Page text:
Communalistic ideal in Traditional African thought and practice: Its desirability in contemporary Africa

The African world view is characterised by unity and completeness. In Africa, no sharply defined aspects exist by themselves; wish and reality, the possible and impossible, knowledge and belief, thought and poetry, secular and religious life are interwoven and fundamentally one.

Things which the outsiders distinguish as separate are for Africans identical in their essence. It is thus difficult to study one single feature of the African life in isolation. (Odhiambo, p.10, 1997). Because of the cohesiveness of the African world view, one inevitably passes from one region into the other without noticing it; a correct understanding can only be obtained by surveying their life as a whole.

In Africa, communal cohesion is dominant over individuality. Communal cohesion is a state whereby individuals in the society consistently pursue certain fundamental virtues on the basis of enhancing a common or social good. In the Traditional African sense, every member voluntary cooperates with the society. Each is proud and much obliged to help any member of his or her community. (Kigongo 2014)

This article seeks to deconstruct and reconstruct the Communalistic ideal in the African system and thought. To do this, we shall analyse its principles, power and pitfall inorder to ascertain its level of desirability in the Contemporary African setting.


The communalistic ideal in Traditional African thought and practice is characterised by the principles of Solidarity, Subsidiarity, Consensus and Associations. In the case of solidarity strong ties exist that bind people together. These ties are generally kinship oriented which connect clans, tribes and communities. The system of solidarity is characterised by equality and it is people centred.

The principle of subsidiarity asserts that social organizations exist for the good of the individual; for them to realize their good aspirations. Individuals are allowed to fly beyond limits in the confines of their culture and the society should not hinder them to do so. Organizations that have higher units of authority exist to promote the wellbeing of lower units. Decisions and governance is by participation and autonomy of all members. The fundamental principle that operates within this paradigm states that when one individual prospers then the community prospers.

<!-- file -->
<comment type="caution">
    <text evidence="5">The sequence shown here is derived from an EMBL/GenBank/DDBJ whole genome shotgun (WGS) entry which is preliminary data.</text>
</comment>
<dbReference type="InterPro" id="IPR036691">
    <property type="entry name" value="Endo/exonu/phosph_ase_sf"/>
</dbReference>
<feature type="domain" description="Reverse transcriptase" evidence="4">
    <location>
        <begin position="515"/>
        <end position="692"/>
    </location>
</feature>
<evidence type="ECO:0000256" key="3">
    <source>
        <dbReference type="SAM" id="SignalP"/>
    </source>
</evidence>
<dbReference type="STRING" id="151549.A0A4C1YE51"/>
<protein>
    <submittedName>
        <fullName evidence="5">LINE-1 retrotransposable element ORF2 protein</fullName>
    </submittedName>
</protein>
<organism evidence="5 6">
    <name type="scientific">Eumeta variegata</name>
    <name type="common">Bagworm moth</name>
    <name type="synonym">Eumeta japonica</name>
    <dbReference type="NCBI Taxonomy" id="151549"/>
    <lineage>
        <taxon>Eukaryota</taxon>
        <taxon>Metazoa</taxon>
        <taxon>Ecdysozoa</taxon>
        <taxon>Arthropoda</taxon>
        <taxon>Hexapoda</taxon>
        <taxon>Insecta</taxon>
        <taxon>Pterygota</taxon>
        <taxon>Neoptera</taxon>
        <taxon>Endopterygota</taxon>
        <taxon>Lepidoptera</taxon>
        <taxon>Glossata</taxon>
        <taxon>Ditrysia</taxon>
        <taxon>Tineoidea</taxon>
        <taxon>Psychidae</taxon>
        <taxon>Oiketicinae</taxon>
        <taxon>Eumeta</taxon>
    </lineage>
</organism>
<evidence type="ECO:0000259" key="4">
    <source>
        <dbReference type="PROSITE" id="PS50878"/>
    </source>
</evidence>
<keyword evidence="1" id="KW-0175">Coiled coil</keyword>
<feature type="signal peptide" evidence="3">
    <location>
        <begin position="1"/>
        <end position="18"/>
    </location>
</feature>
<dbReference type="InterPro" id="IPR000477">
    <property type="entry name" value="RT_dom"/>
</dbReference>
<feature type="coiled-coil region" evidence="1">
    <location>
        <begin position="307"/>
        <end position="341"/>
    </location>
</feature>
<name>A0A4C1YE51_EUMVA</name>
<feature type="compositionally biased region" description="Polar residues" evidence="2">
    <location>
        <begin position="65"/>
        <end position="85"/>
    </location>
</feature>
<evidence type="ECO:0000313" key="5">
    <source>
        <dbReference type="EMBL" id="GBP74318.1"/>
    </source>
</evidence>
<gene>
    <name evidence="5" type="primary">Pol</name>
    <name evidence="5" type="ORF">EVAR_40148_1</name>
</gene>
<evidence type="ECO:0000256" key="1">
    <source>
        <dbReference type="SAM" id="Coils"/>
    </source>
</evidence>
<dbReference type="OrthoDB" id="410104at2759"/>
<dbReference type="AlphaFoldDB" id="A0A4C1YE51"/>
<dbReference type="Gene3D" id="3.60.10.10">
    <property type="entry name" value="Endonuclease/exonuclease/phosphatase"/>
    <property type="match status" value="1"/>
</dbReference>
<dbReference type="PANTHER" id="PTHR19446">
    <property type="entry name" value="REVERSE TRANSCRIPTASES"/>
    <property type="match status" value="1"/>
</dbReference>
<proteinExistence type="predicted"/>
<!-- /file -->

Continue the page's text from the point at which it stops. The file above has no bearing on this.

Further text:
Fourth, the principal of consensus is the hallmark of political decision making in African communities. Although African societies were ruled by Kings and Monarchs the decision making process was quite participatory. The authorities did not enjoy absolute authority.


The communalistic ideal creates a foundation of values and beliefs upon which a society can be explained. Values provide knowledge and wisdom as to what is acceptable and desirable. Beliefs create a common identity upon which individuals enjoy a sense of belonging. Thus, individuals able to integrate together and end up living peacefully with each other.

Communalistic ideal provides an advancement model of ideas. Since individuals are constantly engaging with each other then they are able to proceed forward as a unit. Every eye is fixed on the price for the betterment of society. Moreover, constant engagement leads to combined effort for common courses. People are therefore able to generate solutions to their problems. This is very desirable especially in a devolution system of government, where every citizen gets an equal share of resources. Thus the morale of the people is uplifted and harnessed to a positive future.

Through the communalistic ideal, the need of authority is recognised. That the authority exists as the custodian of peace and growth of society. Absence of authority creates chaos and zero sum games which people use to predate upon others. This notion is held by the principle of consensus that requires everyone to obey the rule of law. Secondly, with recognition of authority, then decision making begins from the bottom up since a mutual relationship already exists between the two parties.

The communalistic ideal also promotes the spirit of voluntarism, civic education and accountability. With voluntarism, members of society deploy skills and expertise inorder to support the mileage of society. Civic education instils important criterion for societal cohesion. And accountability cements all the elements of culture by uplifting dignity and selflessness.

I highly believe that this system offers a chance for Africans to show that an authentic African philosophy exists. With a keen look on communalism, Africans operated and continue to operate within a framework that deserves to be called philosophy. Therefore the sages and the professionals should use communalism as one way of bringing the ‘African philosophy debate’ to an end.